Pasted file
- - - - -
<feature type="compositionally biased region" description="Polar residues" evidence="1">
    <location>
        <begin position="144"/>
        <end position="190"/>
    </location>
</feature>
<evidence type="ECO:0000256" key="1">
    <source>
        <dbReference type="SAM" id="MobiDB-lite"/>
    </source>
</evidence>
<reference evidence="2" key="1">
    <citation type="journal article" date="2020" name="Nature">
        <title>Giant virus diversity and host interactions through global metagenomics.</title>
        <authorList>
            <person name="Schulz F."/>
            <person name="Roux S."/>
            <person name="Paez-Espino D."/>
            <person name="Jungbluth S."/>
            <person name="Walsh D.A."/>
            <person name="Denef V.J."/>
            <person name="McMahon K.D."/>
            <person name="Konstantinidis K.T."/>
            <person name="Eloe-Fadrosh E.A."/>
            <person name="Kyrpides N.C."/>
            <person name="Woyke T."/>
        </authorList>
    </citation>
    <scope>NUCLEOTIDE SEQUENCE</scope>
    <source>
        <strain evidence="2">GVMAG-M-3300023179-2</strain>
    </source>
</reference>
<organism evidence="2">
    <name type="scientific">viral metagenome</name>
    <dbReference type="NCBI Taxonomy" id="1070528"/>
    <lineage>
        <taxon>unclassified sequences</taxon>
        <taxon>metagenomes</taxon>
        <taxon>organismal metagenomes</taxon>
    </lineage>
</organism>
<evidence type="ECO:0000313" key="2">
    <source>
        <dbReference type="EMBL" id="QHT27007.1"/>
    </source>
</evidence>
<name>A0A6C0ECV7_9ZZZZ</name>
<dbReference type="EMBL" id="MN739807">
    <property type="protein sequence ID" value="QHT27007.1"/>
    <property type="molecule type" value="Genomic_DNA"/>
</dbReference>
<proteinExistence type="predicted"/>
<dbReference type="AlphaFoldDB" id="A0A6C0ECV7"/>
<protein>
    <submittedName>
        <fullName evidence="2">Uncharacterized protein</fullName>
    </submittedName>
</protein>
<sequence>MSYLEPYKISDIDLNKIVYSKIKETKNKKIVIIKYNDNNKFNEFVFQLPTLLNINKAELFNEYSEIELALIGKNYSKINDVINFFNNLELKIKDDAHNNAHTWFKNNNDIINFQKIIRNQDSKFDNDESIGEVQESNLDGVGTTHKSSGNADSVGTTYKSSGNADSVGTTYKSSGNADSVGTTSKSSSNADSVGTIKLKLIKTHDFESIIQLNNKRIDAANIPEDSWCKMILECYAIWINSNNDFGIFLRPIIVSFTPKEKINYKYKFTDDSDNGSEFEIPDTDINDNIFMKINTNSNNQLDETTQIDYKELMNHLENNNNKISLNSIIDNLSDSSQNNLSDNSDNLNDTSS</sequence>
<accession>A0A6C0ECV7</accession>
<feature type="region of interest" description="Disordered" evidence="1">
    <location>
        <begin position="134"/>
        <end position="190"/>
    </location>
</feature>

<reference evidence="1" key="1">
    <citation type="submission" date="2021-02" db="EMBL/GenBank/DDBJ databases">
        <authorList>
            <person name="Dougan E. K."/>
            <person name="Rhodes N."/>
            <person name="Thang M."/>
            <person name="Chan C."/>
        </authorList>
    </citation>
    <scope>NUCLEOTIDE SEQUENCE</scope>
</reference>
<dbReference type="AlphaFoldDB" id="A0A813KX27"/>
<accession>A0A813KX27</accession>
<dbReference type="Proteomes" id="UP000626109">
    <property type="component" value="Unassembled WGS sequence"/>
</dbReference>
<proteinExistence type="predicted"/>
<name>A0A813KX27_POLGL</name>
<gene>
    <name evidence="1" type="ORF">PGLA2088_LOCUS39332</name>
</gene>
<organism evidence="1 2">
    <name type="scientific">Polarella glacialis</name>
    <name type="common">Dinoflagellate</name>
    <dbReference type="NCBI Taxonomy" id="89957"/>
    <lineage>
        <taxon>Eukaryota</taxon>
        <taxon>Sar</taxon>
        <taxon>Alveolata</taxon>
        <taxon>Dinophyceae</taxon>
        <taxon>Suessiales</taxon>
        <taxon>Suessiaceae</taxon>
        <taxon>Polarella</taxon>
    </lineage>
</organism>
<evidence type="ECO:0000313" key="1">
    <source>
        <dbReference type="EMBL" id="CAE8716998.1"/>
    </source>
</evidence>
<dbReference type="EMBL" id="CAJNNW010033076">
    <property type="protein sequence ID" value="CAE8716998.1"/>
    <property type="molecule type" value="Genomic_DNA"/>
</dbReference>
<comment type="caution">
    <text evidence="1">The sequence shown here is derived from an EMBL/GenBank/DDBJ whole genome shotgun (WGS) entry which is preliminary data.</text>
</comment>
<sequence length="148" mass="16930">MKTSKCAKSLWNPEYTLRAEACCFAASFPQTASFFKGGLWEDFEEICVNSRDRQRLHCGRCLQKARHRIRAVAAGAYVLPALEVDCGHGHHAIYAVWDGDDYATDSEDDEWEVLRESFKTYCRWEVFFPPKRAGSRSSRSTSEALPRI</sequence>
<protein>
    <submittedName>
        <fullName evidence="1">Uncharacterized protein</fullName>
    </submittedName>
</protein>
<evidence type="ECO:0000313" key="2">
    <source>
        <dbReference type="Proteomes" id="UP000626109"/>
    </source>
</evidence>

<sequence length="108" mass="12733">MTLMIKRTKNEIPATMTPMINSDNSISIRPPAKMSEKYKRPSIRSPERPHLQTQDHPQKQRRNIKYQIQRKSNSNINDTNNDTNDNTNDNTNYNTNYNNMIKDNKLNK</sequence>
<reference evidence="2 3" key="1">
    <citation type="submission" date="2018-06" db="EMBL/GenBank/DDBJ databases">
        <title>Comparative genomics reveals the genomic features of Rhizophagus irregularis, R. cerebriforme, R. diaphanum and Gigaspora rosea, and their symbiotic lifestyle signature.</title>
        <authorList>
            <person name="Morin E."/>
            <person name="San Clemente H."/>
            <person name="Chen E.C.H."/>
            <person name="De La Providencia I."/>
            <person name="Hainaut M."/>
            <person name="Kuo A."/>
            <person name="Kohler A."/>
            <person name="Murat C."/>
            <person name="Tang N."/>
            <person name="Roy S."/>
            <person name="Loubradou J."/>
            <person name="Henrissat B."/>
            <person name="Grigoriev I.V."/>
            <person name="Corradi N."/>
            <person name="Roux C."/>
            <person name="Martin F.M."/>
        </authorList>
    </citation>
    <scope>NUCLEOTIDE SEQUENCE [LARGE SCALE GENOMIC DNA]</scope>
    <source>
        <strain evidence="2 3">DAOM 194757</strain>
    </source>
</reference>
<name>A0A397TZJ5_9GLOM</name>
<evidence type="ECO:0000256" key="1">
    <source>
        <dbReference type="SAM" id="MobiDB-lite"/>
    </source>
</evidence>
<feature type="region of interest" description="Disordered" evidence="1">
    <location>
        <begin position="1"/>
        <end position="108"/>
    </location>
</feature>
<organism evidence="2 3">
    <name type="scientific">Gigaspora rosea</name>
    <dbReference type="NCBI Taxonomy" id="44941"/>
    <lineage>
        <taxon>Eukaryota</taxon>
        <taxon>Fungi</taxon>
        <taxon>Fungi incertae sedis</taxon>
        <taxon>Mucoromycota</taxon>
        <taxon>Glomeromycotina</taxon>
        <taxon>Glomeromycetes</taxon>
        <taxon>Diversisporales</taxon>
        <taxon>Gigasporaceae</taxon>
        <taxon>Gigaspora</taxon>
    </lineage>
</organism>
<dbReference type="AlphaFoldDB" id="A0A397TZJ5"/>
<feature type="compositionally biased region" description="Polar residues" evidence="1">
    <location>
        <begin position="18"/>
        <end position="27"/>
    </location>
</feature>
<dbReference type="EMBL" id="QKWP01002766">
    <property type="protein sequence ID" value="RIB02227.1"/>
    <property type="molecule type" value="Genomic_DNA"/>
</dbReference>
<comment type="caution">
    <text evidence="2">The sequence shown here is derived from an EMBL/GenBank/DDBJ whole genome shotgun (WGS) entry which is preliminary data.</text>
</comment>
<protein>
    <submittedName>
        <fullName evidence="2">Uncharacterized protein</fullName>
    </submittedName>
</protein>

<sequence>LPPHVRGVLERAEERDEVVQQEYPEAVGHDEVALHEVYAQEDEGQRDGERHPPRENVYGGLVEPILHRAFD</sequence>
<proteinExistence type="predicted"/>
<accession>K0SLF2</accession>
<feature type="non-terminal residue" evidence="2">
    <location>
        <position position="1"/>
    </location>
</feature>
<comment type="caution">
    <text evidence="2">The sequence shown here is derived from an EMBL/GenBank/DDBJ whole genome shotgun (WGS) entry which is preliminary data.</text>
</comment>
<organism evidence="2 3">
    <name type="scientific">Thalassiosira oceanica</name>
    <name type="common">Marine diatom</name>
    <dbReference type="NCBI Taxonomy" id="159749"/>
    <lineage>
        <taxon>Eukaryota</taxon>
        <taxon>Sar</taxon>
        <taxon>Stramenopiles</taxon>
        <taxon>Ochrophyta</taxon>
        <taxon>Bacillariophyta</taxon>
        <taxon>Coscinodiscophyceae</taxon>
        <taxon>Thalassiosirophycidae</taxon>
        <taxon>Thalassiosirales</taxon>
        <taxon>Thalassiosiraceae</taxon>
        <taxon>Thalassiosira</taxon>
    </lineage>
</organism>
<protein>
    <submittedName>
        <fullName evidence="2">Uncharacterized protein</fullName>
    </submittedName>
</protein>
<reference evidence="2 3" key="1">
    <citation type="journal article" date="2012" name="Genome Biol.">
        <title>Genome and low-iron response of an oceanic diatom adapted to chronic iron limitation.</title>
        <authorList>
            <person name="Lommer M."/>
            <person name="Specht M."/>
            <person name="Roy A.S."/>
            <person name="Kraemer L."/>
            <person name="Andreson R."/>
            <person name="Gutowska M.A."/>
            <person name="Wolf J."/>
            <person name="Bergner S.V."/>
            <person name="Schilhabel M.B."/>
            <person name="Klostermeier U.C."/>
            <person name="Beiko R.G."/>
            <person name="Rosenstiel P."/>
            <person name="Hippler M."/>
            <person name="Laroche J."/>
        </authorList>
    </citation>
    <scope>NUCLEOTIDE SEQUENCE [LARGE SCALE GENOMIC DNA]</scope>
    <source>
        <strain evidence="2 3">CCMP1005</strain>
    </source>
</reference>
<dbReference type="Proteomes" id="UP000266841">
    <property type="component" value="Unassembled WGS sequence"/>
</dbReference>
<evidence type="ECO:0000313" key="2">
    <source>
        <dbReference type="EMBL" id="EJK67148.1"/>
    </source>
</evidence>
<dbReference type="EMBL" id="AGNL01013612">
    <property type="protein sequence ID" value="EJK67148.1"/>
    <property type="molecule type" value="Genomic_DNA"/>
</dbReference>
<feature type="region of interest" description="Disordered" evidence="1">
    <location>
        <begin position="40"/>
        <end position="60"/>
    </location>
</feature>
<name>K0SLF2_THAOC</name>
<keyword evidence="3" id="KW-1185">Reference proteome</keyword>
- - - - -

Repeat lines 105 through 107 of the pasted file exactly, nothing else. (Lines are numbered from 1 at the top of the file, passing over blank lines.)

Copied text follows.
        <dbReference type="EMBL" id="CAE8716998.1"/>
    </source>
</evidence>